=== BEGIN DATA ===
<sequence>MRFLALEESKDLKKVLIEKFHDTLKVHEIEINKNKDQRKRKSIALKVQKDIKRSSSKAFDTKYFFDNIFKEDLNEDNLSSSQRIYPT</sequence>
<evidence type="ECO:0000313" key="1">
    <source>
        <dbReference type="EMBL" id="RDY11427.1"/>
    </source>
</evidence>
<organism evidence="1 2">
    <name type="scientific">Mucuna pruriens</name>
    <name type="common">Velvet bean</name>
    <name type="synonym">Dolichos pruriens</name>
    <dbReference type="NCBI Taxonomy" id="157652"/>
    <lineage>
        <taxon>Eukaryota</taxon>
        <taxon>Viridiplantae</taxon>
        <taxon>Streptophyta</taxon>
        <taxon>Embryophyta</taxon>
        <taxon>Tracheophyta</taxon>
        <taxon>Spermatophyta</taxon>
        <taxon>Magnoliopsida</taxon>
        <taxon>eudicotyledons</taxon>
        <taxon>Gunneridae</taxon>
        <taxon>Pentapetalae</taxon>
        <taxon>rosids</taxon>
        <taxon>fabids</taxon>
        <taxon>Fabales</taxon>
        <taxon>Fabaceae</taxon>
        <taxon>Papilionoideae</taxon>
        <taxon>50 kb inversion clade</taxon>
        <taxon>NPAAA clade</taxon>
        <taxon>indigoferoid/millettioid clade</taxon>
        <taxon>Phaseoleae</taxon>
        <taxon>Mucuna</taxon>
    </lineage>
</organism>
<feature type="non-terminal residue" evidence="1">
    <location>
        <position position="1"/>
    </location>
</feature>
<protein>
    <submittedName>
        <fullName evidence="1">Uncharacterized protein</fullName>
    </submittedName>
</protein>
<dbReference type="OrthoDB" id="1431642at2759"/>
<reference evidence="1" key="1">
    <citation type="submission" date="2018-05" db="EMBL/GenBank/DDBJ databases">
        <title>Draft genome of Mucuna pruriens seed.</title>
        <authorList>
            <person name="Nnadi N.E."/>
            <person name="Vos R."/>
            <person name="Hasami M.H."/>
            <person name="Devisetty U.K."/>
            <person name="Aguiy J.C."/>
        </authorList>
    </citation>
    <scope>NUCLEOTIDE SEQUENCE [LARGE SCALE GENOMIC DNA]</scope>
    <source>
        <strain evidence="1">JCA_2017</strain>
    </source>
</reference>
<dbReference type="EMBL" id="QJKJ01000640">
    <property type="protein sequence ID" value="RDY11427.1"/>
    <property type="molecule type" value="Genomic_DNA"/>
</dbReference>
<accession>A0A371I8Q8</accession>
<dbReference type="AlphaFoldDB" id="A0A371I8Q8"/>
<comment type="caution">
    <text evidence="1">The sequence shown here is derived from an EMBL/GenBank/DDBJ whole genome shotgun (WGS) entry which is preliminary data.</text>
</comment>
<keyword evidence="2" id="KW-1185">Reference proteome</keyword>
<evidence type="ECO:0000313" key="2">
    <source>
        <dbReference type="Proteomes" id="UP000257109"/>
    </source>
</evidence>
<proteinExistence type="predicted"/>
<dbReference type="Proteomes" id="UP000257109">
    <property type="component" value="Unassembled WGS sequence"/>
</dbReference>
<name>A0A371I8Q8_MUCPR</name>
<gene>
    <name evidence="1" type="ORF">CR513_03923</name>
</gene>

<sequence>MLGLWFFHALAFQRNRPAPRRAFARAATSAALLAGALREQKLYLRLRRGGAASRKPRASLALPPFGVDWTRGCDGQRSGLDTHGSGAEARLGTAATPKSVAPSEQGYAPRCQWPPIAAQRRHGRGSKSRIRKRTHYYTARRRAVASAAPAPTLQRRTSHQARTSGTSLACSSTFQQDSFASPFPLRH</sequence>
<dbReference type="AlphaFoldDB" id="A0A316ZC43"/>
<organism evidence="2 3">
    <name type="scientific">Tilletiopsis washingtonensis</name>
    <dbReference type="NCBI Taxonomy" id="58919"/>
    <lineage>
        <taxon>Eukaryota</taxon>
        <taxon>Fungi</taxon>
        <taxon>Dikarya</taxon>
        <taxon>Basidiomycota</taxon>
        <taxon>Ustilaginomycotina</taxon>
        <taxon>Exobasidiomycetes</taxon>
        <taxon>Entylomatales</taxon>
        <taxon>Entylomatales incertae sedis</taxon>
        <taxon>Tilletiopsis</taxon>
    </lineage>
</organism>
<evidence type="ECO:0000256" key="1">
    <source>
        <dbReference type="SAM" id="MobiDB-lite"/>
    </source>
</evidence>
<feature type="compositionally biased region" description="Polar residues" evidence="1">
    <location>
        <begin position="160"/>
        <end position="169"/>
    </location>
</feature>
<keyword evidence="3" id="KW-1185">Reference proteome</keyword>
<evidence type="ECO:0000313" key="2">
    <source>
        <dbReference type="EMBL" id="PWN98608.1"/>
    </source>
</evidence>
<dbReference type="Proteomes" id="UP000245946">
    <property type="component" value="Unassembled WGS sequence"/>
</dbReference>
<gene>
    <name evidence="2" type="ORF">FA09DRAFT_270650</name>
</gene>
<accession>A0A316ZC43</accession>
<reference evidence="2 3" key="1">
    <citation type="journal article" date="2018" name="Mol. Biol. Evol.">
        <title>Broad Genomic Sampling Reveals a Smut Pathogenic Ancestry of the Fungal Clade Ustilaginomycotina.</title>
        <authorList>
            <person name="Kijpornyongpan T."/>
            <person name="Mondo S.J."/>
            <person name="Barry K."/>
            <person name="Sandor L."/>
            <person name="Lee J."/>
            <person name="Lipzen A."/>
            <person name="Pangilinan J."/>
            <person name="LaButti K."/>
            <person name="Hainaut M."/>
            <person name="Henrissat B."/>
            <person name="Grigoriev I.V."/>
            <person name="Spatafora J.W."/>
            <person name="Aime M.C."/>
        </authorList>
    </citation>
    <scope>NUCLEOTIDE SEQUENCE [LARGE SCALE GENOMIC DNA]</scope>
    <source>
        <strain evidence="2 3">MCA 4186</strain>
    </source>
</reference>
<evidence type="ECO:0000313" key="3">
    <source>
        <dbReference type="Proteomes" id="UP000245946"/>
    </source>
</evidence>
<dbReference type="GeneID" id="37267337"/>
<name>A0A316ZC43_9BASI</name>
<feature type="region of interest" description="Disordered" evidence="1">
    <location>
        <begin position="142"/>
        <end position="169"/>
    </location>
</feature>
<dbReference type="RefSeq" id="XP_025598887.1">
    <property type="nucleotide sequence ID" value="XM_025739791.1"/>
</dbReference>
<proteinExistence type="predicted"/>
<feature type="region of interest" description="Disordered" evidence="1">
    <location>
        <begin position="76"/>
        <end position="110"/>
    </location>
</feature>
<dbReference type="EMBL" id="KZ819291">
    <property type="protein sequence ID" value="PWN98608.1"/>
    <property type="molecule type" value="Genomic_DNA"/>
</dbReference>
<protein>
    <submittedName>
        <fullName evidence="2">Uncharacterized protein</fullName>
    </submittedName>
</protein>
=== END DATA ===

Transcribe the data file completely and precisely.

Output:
<sequence>MRFLALEESKDLKKVLIEKFHDTLKVHEIEINKNKDQRKRKSIALKVQKDIKRSSSKAFDTKYFFDNIFKEDLNEDNLSSSQRIYPT</sequence>
<evidence type="ECO:0000313" key="1">
    <source>
        <dbReference type="EMBL" id="RDY11427.1"/>
    </source>
</evidence>
<organism evidence="1 2">
    <name type="scientific">Mucuna pruriens</name>
    <name type="common">Velvet bean</name>
    <name type="synonym">Dolichos pruriens</name>
    <dbReference type="NCBI Taxonomy" id="157652"/>
    <lineage>
        <taxon>Eukaryota</taxon>
        <taxon>Viridiplantae</taxon>
        <taxon>Streptophyta</taxon>
        <taxon>Embryophyta</taxon>
        <taxon>Tracheophyta</taxon>
        <taxon>Spermatophyta</taxon>
        <taxon>Magnoliopsida</taxon>
        <taxon>eudicotyledons</taxon>
        <taxon>Gunneridae</taxon>
        <taxon>Pentapetalae</taxon>
        <taxon>rosids</taxon>
        <taxon>fabids</taxon>
        <taxon>Fabales</taxon>
        <taxon>Fabaceae</taxon>
        <taxon>Papilionoideae</taxon>
        <taxon>50 kb inversion clade</taxon>
        <taxon>NPAAA clade</taxon>
        <taxon>indigoferoid/millettioid clade</taxon>
        <taxon>Phaseoleae</taxon>
        <taxon>Mucuna</taxon>
    </lineage>
</organism>
<feature type="non-terminal residue" evidence="1">
    <location>
        <position position="1"/>
    </location>
</feature>
<protein>
    <submittedName>
        <fullName evidence="1">Uncharacterized protein</fullName>
    </submittedName>
</protein>
<dbReference type="OrthoDB" id="1431642at2759"/>
<reference evidence="1" key="1">
    <citation type="submission" date="2018-05" db="EMBL/GenBank/DDBJ databases">
        <title>Draft genome of Mucuna pruriens seed.</title>
        <authorList>
            <person name="Nnadi N.E."/>
            <person name="Vos R."/>
            <person name="Hasami M.H."/>
            <person name="Devisetty U.K."/>
            <person name="Aguiy J.C."/>
        </authorList>
    </citation>
    <scope>NUCLEOTIDE SEQUENCE [LARGE SCALE GENOMIC DNA]</scope>
    <source>
        <strain evidence="1">JCA_2017</strain>
    </source>
</reference>
<dbReference type="EMBL" id="QJKJ01000640">
    <property type="protein sequence ID" value="RDY11427.1"/>
    <property type="molecule type" value="Genomic_DNA"/>
</dbReference>
<accession>A0A371I8Q8</accession>
<dbReference type="AlphaFoldDB" id="A0A371I8Q8"/>
<comment type="caution">
    <text evidence="1">The sequence shown here is derived from an EMBL/GenBank/DDBJ whole genome shotgun (WGS) entry which is preliminary data.</text>
</comment>
<keyword evidence="2" id="KW-1185">Reference proteome</keyword>
<evidence type="ECO:0000313" key="2">
    <source>
        <dbReference type="Proteomes" id="UP000257109"/>
    </source>
</evidence>
<proteinExistence type="predicted"/>
<dbReference type="Proteomes" id="UP000257109">
    <property type="component" value="Unassembled WGS sequence"/>
</dbReference>
<name>A0A371I8Q8_MUCPR</name>
<gene>
    <name evidence="1" type="ORF">CR513_03923</name>
</gene>

<sequence>MLGLWFFHALAFQRNRPAPRRAFARAATSAALLAGALREQKLYLRLRRGGAASRKPRASLALPPFGVDWTRGCDGQRSGLDTHGSGAEARLGTAATPKSVAPSEQGYAPRCQWPPIAAQRRHGRGSKSRIRKRTHYYTARRRAVASAAPAPTLQRRTSHQARTSGTSLACSSTFQQDSFASPFPLRH</sequence>
<dbReference type="AlphaFoldDB" id="A0A316ZC43"/>
<organism evidence="2 3">
    <name type="scientific">Tilletiopsis washingtonensis</name>
    <dbReference type="NCBI Taxonomy" id="58919"/>
    <lineage>
        <taxon>Eukaryota</taxon>
        <taxon>Fungi</taxon>
        <taxon>Dikarya</taxon>
        <taxon>Basidiomycota</taxon>
        <taxon>Ustilaginomycotina</taxon>
        <taxon>Exobasidiomycetes</taxon>
        <taxon>Entylomatales</taxon>
        <taxon>Entylomatales incertae sedis</taxon>
        <taxon>Tilletiopsis</taxon>
    </lineage>
</organism>
<evidence type="ECO:0000256" key="1">
    <source>
        <dbReference type="SAM" id="MobiDB-lite"/>
    </source>
</evidence>
<feature type="compositionally biased region" description="Polar residues" evidence="1">
    <location>
        <begin position="160"/>
        <end position="169"/>
    </location>
</feature>
<keyword evidence="3" id="KW-1185">Reference proteome</keyword>
<evidence type="ECO:0000313" key="2">
    <source>
        <dbReference type="EMBL" id="PWN98608.1"/>
    </source>
</evidence>
<dbReference type="Proteomes" id="UP000245946">
    <property type="component" value="Unassembled WGS sequence"/>
</dbReference>
<gene>
    <name evidence="2" type="ORF">FA09DRAFT_270650</name>
</gene>
<accession>A0A316ZC43</accession>
<reference evidence="2 3" key="1">
    <citation type="journal article" date="2018" name="Mol. Biol. Evol.">
        <title>Broad Genomic Sampling Reveals a Smut Pathogenic Ancestry of the Fungal Clade Ustilaginomycotina.</title>
        <authorList>
            <person name="Kijpornyongpan T."/>
            <person name="Mondo S.J."/>
            <person name="Barry K."/>
            <person name="Sandor L."/>
            <person name="Lee J."/>
            <person name="Lipzen A."/>
            <person name="Pangilinan J."/>
            <person name="LaButti K."/>
            <person name="Hainaut M."/>
            <person name="Henrissat B."/>
            <person name="Grigoriev I.V."/>
            <person name="Spatafora J.W."/>
            <person name="Aime M.C."/>
        </authorList>
    </citation>
    <scope>NUCLEOTIDE SEQUENCE [LARGE SCALE GENOMIC DNA]</scope>
    <source>
        <strain evidence="2 3">MCA 4186</strain>
    </source>
</reference>
<evidence type="ECO:0000313" key="3">
    <source>
        <dbReference type="Proteomes" id="UP000245946"/>
    </source>
</evidence>
<dbReference type="GeneID" id="37267337"/>
<name>A0A316ZC43_9BASI</name>
<feature type="region of interest" description="Disordered" evidence="1">
    <location>
        <begin position="142"/>
        <end position="169"/>
    </location>
</feature>
<dbReference type="RefSeq" id="XP_025598887.1">
    <property type="nucleotide sequence ID" value="XM_025739791.1"/>
</dbReference>
<proteinExistence type="predicted"/>
<feature type="region of interest" description="Disordered" evidence="1">
    <location>
        <begin position="76"/>
        <end position="110"/>
    </location>
</feature>
<dbReference type="EMBL" id="KZ819291">
    <property type="protein sequence ID" value="PWN98608.1"/>
    <property type="molecule type" value="Genomic_DNA"/>
</dbReference>
<protein>
    <submittedName>
        <fullName evidence="2">Uncharacterized protein</fullName>
    </submittedName>
</protein>